Films, TV, and Theatre


Art Or Bust (1984)

Stars: Bette Midler, The Harlettes
Director: Thomas Schlamme

People Magazine

As fine a song interpreter as there is in this country, Bette Midler remains something of a puzzle. Given the range of her talent- singer, comedienne, actress, raconteur- she seems oddly overlooked by a public that ought to be hungering for this sort of entertainment. Art or Bust won't provide any answers to this puzzle, because here she's dazzling as ever, singing splendidly, cracking wise and bawdy at every turn, demonstrating impeccable timing and pacing throughout the set. Moreover, director Thomas Schlamme hasn't settled for your average concert video setup: at key moments he employs some wonderfully-conceived computer animation to augment Midler's performance, and he's also included, as a bit of perspective, footage from Midler's final performance at the Conti- nental Baths in 1971 and a segment from Midler's appearance on a 1973 telethon for Israel (in which Midler offers, for a $5000 donation, to "drop my dress for Israel"). Midler herself makes this concert video especially satisfying, but the judiciously used special effects and found footage place Art or Bust a cut above the standard fare in this genre. -D.M.

Rolling Stone Magazine

Strutting beneath a pcasso-esque set and wearing more pastel schmattes than a kindergarten class, Bette Midler brought her thirty-five- dollar-a-seat stage show to New York'~ Radio City Music Hall last month. Ably supported by the vampy Harlettes and a six-piece band led by Bobby 41e, Midler camped, her way through a two- and-a-half hour performance full of torchy songs and tacky jokes. There were riffs on Jane Fonda ("Did you ever think she would embrace capitalism with such fer- vor?"), video recorders ("I don't know the difference betWe~n a VCR and an IUD. And my friends say I should find out soon") and home computers ("I got into show business so I wouldn't have to be a data processor").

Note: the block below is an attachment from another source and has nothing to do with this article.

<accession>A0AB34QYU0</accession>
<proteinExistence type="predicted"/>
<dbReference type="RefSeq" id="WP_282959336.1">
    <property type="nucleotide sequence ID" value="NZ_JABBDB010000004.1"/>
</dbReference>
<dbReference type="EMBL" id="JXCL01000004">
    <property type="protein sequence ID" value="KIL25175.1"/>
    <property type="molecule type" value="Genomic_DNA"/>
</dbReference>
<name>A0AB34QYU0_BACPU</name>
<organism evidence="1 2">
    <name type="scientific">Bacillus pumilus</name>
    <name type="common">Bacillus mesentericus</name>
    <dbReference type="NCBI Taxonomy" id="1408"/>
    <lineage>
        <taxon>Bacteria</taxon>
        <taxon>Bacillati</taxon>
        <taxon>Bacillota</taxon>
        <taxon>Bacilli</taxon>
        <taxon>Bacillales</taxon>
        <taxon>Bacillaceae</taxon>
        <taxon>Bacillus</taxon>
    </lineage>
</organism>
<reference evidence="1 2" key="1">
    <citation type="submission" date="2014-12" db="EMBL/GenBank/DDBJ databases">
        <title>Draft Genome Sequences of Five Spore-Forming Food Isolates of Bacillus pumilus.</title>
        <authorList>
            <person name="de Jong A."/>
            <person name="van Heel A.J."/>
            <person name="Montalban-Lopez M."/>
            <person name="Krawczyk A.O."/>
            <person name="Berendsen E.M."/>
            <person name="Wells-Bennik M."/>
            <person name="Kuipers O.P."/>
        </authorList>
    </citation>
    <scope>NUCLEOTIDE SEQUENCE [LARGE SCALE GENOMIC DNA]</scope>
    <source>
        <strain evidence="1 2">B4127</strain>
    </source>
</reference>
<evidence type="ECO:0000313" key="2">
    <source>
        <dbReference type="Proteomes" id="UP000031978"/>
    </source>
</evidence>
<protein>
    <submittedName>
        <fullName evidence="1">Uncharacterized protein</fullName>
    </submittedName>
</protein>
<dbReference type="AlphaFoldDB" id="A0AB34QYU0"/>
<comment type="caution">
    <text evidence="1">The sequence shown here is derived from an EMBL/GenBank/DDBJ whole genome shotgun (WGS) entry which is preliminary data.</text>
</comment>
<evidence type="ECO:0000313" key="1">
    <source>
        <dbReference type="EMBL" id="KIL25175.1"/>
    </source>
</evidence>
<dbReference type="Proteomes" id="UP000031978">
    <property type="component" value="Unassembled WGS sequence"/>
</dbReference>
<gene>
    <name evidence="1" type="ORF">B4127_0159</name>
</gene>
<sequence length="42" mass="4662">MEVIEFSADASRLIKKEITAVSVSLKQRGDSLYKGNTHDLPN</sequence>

Not to mention some first-class singing. The Roll ing Stones' "Beast of Burden" emerged as a vigorous declaration, and Peter Gabriel's "Here Comes the Flood" was witty and moving at the same time. Marshall Crenshaw fans blanched a bit at her cover of "You're My Favorite Waste of Time," but who could complain about the return of the world's worst lounge singer, Delores Del Lago ? She, along with her three sisters, dressed up as mermaids and cruised about the stage in wheelchairs singing "We Are Family" in a tribute to the death of disco.

After the show, patrons headed for a fancy-pants party at Club A, where Bette sliced a Fiorucci-fashioned cake ("I like this part," she said, giggling), twirled on the dance floor and posed for snaps.

Entertainment Weekly

She starts by singing the definitive version of "Don't Look Down" in a big, boxy, red minidress, then out comes the mermaid costume again. Ignore the Devo-esque choreography and savor her singing "Chattanooga Choo Choo" in a New York bathhouse, circa 1971, and flirting with the audience during a United Jewish Appeal Telethon: "Thank you, thank you, and kiss my tuchis." B


Bette Midler performs live at the University of Minnesota. Set against a renaissance art background, the program features "The Divine Miss M" in a variety of colorful costumes. Titles featured include "The Rose," as well as songs from her latest album, "No Frills."